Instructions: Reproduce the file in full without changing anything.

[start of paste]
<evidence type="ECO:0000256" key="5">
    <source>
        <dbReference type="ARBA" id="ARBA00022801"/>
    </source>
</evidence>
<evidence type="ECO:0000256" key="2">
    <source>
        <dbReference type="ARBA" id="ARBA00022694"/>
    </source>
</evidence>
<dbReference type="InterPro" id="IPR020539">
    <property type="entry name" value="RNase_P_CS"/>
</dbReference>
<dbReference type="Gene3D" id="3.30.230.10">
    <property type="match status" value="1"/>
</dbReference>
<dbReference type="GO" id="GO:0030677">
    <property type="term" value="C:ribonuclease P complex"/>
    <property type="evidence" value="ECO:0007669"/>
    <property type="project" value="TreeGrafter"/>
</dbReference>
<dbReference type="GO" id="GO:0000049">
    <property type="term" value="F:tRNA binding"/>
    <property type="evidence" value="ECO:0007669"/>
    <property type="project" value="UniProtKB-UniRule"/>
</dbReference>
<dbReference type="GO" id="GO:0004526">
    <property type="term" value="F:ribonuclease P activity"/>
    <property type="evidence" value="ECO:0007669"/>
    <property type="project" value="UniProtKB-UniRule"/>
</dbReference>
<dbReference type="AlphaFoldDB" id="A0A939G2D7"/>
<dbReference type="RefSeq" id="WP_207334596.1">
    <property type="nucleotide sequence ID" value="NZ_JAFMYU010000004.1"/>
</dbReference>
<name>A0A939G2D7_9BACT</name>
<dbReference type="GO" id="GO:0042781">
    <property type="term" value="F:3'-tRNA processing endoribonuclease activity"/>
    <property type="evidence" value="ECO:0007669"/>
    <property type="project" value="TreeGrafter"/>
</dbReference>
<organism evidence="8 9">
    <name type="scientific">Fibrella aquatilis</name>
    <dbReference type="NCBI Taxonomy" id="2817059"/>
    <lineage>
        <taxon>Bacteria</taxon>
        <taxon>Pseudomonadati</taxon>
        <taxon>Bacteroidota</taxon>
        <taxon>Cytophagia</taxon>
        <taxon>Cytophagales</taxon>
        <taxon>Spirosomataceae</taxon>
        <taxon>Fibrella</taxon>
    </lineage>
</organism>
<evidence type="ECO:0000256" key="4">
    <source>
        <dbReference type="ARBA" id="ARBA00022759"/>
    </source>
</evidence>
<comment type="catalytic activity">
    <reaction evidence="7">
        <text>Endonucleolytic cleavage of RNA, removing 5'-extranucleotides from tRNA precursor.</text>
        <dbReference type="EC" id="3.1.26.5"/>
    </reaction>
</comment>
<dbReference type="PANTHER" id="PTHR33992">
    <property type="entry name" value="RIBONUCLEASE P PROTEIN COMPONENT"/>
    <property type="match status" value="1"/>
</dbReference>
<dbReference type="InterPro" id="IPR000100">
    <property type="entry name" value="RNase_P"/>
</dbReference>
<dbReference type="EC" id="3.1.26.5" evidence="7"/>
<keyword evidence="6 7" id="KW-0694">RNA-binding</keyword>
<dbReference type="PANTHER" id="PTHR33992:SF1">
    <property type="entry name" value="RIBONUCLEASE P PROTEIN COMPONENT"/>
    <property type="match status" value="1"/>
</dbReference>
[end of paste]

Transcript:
<evidence type="ECO:0000256" key="5">
    <source>
        <dbReference type="ARBA" id="ARBA00022801"/>
    </source>
</evidence>
<evidence type="ECO:0000256" key="2">
    <source>
        <dbReference type="ARBA" id="ARBA00022694"/>
    </source>
</evidence>
<dbReference type="InterPro" id="IPR020539">
    <property type="entry name" value="RNase_P_CS"/>
</dbReference>
<dbReference type="Gene3D" id="3.30.230.10">
    <property type="match status" value="1"/>
</dbReference>
<dbReference type="GO" id="GO:0030677">
    <property type="term" value="C:ribonuclease P complex"/>
    <property type="evidence" value="ECO:0007669"/>
    <property type="project" value="TreeGrafter"/>
</dbReference>
<dbReference type="GO" id="GO:0000049">
    <property type="term" value="F:tRNA binding"/>
    <property type="evidence" value="ECO:0007669"/>
    <property type="project" value="UniProtKB-UniRule"/>
</dbReference>
<dbReference type="GO" id="GO:0004526">
    <property type="term" value="F:ribonuclease P activity"/>
    <property type="evidence" value="ECO:0007669"/>
    <property type="project" value="UniProtKB-UniRule"/>
</dbReference>
<dbReference type="AlphaFoldDB" id="A0A939G2D7"/>
<dbReference type="RefSeq" id="WP_207334596.1">
    <property type="nucleotide sequence ID" value="NZ_JAFMYU010000004.1"/>
</dbReference>
<name>A0A939G2D7_9BACT</name>
<dbReference type="GO" id="GO:0042781">
    <property type="term" value="F:3'-tRNA processing endoribonuclease activity"/>
    <property type="evidence" value="ECO:0007669"/>
    <property type="project" value="TreeGrafter"/>
</dbReference>
<organism evidence="8 9">
    <name type="scientific">Fibrella aquatilis</name>
    <dbReference type="NCBI Taxonomy" id="2817059"/>
    <lineage>
        <taxon>Bacteria</taxon>
        <taxon>Pseudomonadati</taxon>
        <taxon>Bacteroidota</taxon>
        <taxon>Cytophagia</taxon>
        <taxon>Cytophagales</taxon>
        <taxon>Spirosomataceae</taxon>
        <taxon>Fibrella</taxon>
    </lineage>
</organism>
<evidence type="ECO:0000256" key="4">
    <source>
        <dbReference type="ARBA" id="ARBA00022759"/>
    </source>
</evidence>
<comment type="catalytic activity">
    <reaction evidence="7">
        <text>Endonucleolytic cleavage of RNA, removing 5'-extranucleotides from tRNA precursor.</text>
        <dbReference type="EC" id="3.1.26.5"/>
    </reaction>
</comment>
<dbReference type="PANTHER" id="PTHR33992">
    <property type="entry name" value="RIBONUCLEASE P PROTEIN COMPONENT"/>
    <property type="match status" value="1"/>
</dbReference>
<dbReference type="InterPro" id="IPR000100">
    <property type="entry name" value="RNase_P"/>
</dbReference>
<dbReference type="EC" id="3.1.26.5" evidence="7"/>
<keyword evidence="6 7" id="KW-0694">RNA-binding</keyword>
<dbReference type="PANTHER" id="PTHR33992:SF1">
    <property type="entry name" value="RIBONUCLEASE P PROTEIN COMPONENT"/>
    <property type="match status" value="1"/>
</dbReference>